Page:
Proposed health insurance will not benefit poor patients
The Proposed National Health Insurance for 10 Crore /100 million poor families which would cover almost 50 Crores people/500 million or 40% of the population looks a good measure to make heath care accessible to such a large segment of the population. While there is cheer all around about health policy measures announced by the Modi Govt – however a closer look at the overall public Heath situation makes these budgetary announcements diversionary, particularly when Core issues like Capacity & Service Delivery remain largely unaddressed. It is important to note is that the overall fund allocation for Health Care in the present budget has remain unchanged or rather decreased marginally, the proposed NHPS 2018 is likely to be funded from the exisisting public health care budget which would mean lesser funds available and this would mean that very little will be done to improve both capacity and service delivery in the existing public health system.
Successive governments have failed to focus their health policy on improving capacity and service delivery in public health care either due to lack of vision or simply because it is not politically appeasing. While it is well established that India has the lowest Doctor to Patient ration (0.76) per 1000 population - A closer look at some other bottle necks in the public health system that need urgent attention are to improve Capacity & Service delivery model across primary, secondary & territiary care.
High Waiting Time & long Queues
Back home in Telangana a poor patient who access health facilities in the territiary care has to spend a minimum 3 hours for obtaining OP Registration, consulting a doctor and procuring medicine which is prescribed from the state run hospital, needless to say this is bcoz of the huge daily load on the system and the failure of the govt to expand capacity both in terms of doctors/paramedics/patient care givers and infrastructure.
A Cancer patient visiting the State run Cancer Hospital in TS spends at an average 4 hours right from OP – Consultation – Pharmacy due to similar issues. A patient in secondary care level spends at an average 2 – 3 hours from OP – Pharmacy and this situation has not changed over years and has been neglected and infact is getting worse. A pregnant women in secondary care spends at an average 2 to 3 hour for a Ultra Sound Scan due to lack of machines and over load – Pregnant women in districts spend an entire day in travelling for a ante- natal check up in primary health care facility in the district. For a majority of the people who access public health care not out of choice but due to their weak economic background this means that there is not only loss of wages due to long hours spent but also misery for having to wait long hours to get access to health care and consequently they lose trust in the public health delivery.
On the capacity side the situation is no better, shortage of beds, doctors, nurses, investigations, medicines, equipment add to the misery of patients in the public health care. Some of the issues that I can recall on top of mind are - In the entire state of TS there is no PET Scan machine, which is required by Cancer patients as a key diagnostic tool to check the spread of the disease and each whole body PET Scan cost 12000 – 20000 at an average in private, Advanced Cancer Chemo Drugs are not available in the Govt Cancer Hospitals, Post Transplant Medication which needs to be made affordable for hundreds of poor patients who undergo organ transplant, Advanced Implants and prosthesis are not full covered by the state insurance cover, the wait for MRI Scans in territiary hospitals is at an average 2 to 4 months due to shortage of machines and high load, Blood Banks remain dysfunctional and 80% of patients in State Run Hospitals are asked to procure blood from outside, the average waiting time for an elective surgery in ENT like Tonsillitis in the state run ENT Hospital at Koti is 3 to 6 months, there were 3341 ENT surgeries pending as on Aug 2017 ( RTI data), with an average waiting time off 3 to 6 months , because of overload on the system and under capacity ( lack of OTs & doctors). The situation in Primary Health Care is no better 55% of the Urban Primary Health Center in the City of Hyderabad are without doctors.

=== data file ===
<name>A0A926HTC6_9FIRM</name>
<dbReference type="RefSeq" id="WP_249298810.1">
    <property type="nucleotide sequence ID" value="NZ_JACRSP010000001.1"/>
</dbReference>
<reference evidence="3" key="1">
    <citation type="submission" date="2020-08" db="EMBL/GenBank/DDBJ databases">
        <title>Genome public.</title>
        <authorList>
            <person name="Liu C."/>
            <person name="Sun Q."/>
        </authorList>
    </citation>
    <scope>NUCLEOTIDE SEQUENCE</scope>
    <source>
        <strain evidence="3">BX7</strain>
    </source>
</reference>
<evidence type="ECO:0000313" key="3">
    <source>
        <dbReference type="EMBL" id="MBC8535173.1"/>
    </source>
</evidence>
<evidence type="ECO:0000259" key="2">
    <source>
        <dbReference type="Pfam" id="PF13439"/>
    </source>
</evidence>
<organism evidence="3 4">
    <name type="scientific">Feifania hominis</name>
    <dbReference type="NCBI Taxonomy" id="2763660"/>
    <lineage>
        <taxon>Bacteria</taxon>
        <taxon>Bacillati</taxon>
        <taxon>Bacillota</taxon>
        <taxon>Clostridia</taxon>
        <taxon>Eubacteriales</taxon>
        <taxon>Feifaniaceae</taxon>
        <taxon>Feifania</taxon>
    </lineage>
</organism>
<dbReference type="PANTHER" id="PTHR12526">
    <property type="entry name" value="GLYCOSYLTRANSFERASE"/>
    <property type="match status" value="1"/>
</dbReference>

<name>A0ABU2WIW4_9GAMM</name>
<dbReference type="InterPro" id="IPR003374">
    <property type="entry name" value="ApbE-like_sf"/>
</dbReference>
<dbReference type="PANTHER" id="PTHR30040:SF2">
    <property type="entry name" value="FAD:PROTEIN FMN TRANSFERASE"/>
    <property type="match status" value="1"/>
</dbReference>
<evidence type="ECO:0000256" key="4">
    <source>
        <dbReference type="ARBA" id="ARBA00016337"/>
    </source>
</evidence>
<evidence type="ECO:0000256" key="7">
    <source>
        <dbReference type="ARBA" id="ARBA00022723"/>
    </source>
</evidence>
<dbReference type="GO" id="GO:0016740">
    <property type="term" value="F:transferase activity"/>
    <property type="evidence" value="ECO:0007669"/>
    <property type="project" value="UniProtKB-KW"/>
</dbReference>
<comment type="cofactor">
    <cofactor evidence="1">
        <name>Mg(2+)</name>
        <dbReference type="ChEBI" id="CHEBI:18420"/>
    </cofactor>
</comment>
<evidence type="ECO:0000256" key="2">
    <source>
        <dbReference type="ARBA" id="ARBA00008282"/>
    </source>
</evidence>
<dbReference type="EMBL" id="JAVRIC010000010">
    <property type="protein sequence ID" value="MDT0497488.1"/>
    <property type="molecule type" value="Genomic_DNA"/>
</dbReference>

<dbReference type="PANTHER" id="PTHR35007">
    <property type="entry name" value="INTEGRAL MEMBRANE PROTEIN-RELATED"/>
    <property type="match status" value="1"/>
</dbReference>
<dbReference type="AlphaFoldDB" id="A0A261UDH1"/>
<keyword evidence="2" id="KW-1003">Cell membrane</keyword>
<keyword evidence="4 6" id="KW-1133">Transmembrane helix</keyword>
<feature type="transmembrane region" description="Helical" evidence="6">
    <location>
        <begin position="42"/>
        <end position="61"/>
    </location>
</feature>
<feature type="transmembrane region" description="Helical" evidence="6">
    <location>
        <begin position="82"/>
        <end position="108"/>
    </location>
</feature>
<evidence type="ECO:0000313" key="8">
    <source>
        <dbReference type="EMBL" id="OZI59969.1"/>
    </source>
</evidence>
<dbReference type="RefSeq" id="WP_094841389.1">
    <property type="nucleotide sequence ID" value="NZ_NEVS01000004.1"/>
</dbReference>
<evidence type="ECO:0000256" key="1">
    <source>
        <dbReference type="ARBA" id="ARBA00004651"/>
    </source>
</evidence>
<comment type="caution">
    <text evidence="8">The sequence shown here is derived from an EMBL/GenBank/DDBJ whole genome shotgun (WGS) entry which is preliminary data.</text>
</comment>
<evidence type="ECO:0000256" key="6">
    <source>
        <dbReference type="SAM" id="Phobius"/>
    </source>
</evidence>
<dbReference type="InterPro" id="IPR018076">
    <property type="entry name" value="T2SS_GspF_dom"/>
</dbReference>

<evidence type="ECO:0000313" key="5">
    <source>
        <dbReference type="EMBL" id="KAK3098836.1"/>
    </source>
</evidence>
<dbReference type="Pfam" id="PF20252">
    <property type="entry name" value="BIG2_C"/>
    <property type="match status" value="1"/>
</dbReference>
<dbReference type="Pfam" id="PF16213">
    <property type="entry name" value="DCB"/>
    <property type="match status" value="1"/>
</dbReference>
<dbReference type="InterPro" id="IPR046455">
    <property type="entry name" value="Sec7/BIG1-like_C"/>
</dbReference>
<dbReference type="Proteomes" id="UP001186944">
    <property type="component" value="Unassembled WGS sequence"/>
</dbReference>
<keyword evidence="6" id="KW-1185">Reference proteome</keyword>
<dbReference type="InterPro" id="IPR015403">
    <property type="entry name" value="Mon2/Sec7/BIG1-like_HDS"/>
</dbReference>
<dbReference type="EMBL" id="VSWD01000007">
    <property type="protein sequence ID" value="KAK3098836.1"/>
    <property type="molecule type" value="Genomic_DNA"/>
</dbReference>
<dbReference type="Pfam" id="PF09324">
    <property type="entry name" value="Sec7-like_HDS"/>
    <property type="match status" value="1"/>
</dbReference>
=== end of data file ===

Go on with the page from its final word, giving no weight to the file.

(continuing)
Although the local Govt has taken several measures to improve facilities at state run hospitals but the onus to further improve both capacity & service delivery in view of tighter budgets from the Central Govt will challenging to say the least.
In conclusion the proposed NHPS, 2018 will need a lot of rules & regulation to be put in place, if justice has to be done for the poor- it would have been good idea if instead of giving funds to Insurance companies the Central Govt funded the ‘state Illness Fund’ & it would be even better if the health coverage is offered to patients for services in public health hospitals only - this would mean that the cash strapped Govt Hospitals at the state level will have access to funds to cover essential medical services which are presently unavailable in these hospitals. Allowing health Insurance coverage to be spent in private health care will only add to the profits of private nursing homes and corporate hospitals and the proposed 5 lac cover will look meagre if the poor use this for availing services in private health care. It is time for Govt health policy makers to re look at the core issues and work out a comprehensive plan for improving both capacity & service at the state run hospitals without which the common man will continue to suffer due to high out of pockets medical expenses incurred in private health care that push nearly 4 – 5 % of the population into poverty each year.
(The author, Mujtaba Hasan Askari is the Managing Trustee of Helping Hand Foundation; the views expressed are his personal)